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Top NYC Recommendations
I have spent most of my adult life (and some of my childhood as well!) exploring New York City. Whether taking tours, visiting museums and attractions or dining in restaurants, I'm always thinking of how to share my findings with my readers here at About.com.
I have the immense pleasure (and privilege) to play tourist in my own hometown (though it's not all fun and games) and this site has become very popular over the past 13 years that I've been running it, so it's no surprise that I often get emails from visitors and friends who want to know my personal recommendations for things to see and do in New York City.
What you'll find on the following pages are some of my go-to recommendations -- perennial crowd-pleasing picks that I think are worth spending your vacation time doing and will appeal to a wide variety of NYC visitors, including both first-time and returning visitors. The list includes everything from free activities and guided tours to New York City museums and attractions -- my personal picks for what to see and do when you visit NYC.
I want you to know that I've done each of these things personally -- and receive lots of feedback from other readers and friends that they continue to be worthwhile experiences. In some cases, I'm given free admission and/or tickets for the experiences, but I never let that cloud my judgment of the activity. I know your vacation time is precious and I want to make sure that you can trust my recommendations!Continue to 2 of 13 below.
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Circle Line Cruise - A Great Guided Tour of the City
Circle Line's many cruises are a fantastic way to begin your trip to New York City. They offer visitors a great overview of New York City, as well as a great way to orient yourself. Ranging from 30 minutes (on The Beast Speed Boat Ride) to 3 hours (on Full Island Cruise), Circle Line's cruises are suitable for visitors of all ages.
The Beast Speed Boat Ride is a great option for families with school-aged kids and teens because it combines the option to see the Statue of Liberty up close (including a photo-op) with a high-speed boat ride through the harbor. You can get wet on this ride, so it's best when the weather is warm and is only operated seasonally. (There are height and health requirements for participating in this cruise, so make sure it's suitable for your group.)
For folks with plenty of time, particularly adults, I love to recommend the 3-Hour Full Island Cruise. It completely circumnavigates Manhattan and gives visitors the wonderful opportunity to see New York City beyond the typical tourist-overview.
The most popular option (and what I recommend for families) is the 2-Hour Semi-Circle Cruise. It travels from Midtown West to Midtown East through the New York Harbor and offers fantastic views of Downtown Manhattan, the Statue of Liberty, Ellis Island and a chance to travel under some of the East River bridges.
For people on a tight timeline, Circle Line also has a Liberty Cruise, which is a great way to get up close to the Statue if you don't have time for the semi-circle cruise and the speedboat ride doesn't appeal to you.Continue to 3 of 13 below.
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Central Park - Manhattan's Greatest Free Attraction
Central Park has offered a welcome escape from the concrete jungle of New York City for over 150 years. This 843-acre oasis of green space is enjoyed by visitors and locals alike and offers travelers a peek inside the life of NYC residents, as well as a place to enjoy a break from the sidewalks and streetlights of Manhattan. Central Park is where residents head to exercise and relax, and you can too! Take a walk, a boat ride or just enjoy a picnic in Central Park and discover for yourself why Central Park is so popular.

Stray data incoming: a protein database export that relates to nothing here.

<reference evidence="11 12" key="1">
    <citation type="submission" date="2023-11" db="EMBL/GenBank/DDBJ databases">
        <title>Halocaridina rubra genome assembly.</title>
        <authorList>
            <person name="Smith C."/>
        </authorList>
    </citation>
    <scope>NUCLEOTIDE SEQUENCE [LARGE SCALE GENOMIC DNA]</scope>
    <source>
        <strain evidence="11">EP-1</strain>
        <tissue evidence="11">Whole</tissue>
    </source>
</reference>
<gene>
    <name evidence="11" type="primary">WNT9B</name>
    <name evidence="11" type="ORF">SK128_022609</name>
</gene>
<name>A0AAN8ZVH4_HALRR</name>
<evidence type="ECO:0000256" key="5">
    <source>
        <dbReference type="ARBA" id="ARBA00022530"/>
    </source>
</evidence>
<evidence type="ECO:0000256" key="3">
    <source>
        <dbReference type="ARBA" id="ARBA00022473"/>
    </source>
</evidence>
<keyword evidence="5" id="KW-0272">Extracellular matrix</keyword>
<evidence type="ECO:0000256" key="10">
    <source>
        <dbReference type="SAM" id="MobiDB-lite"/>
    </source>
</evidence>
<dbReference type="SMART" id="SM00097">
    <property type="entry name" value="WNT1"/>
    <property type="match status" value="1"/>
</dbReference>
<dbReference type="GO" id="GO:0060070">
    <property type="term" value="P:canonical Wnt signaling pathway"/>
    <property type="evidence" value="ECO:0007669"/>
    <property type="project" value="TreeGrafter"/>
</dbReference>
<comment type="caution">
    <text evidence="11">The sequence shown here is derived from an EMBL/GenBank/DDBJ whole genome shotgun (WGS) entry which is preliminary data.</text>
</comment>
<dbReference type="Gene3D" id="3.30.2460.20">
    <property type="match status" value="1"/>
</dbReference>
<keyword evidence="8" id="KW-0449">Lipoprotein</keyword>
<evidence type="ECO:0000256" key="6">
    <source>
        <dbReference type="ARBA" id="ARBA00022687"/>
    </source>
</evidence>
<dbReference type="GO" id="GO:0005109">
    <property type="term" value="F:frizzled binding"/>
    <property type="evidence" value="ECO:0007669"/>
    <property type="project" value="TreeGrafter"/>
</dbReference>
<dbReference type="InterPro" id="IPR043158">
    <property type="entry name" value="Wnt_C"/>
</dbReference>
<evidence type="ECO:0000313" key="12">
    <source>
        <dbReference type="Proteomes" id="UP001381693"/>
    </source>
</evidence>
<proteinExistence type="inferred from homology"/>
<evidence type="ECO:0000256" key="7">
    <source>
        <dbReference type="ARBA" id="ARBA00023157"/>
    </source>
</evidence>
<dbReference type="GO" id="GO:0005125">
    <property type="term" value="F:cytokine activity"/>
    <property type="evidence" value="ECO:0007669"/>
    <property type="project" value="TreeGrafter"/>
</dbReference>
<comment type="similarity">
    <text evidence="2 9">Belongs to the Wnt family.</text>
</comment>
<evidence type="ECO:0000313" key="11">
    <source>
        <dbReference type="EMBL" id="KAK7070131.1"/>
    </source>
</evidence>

Animal lovers and families with children will love the Central Park Zoo, and throughout the park, there are beautiful sculptures to explore ( Alice in Wonderland and Hans Christen Anderson are probably the most famous) and playgrounds to visit. Central Park is also home to the Metropolitan Museum of Art (on the East Side) and just across the street from the park is the American Museum of Natural History (on the West Side) There are lots of other museums along Central Park West and Fifth Avenue that are both close to the park and well-worth visiting, making it easy to include a visit to Central Park on your NYC vacation itinerary.Continue to 4 of 13 below.
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Top of the Rock - My Favorite Way To See NYC from Up High
Seeing New York City from up above is another one of my favorite activities for visitors. The observation deck at the Top of the Rock might not be as famous as the Empire State Building Observation Deck, but that is one of its prime advantages -- ultimately it tends to be less crowded. Timed ticketing means there aren't crazy wait times to get inside or upstairs, and it's uptown location affords visitors beautiful views of Central Park, as well as the chance to see the Empire State Building itself. Still not convinced? Get a preview of the view in our Top of the Rock Photo Gallery.
Interestingly, the Rockefeller Center Observation deck first opened in 1933 but was closed to the public in 1986. In 2005, the Top of The Rock re-opened to visitors and has been impressing guests ever since.Continue to 5 of 13 below.
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New York Public Library - A Beautiful Building With a Great Free Tour
New York Public Library is housed in a Beaux-Arts building that was the largest marble building in the U.S. at the time of its construction in 1911. Built upon the Croton Reservoir, and located adjacent to Bryant Park, this spectacular building is free to visit (though it's not a lending library, so all the books have to stay put). Don't miss the free guided tour to get a full appreciation of the library's architecture, history, and artwork. There is even a fun children's room downstairs that's worth seeing if you're visiting with kids.
In addition to beautiful architecture and an impressive book collection, the museum features temporary exhibits on a variety of topics.Continue to 6 of 13 below.
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Lower East Side Tenement Museum - Take a Peek Into NYC's Immigrant Past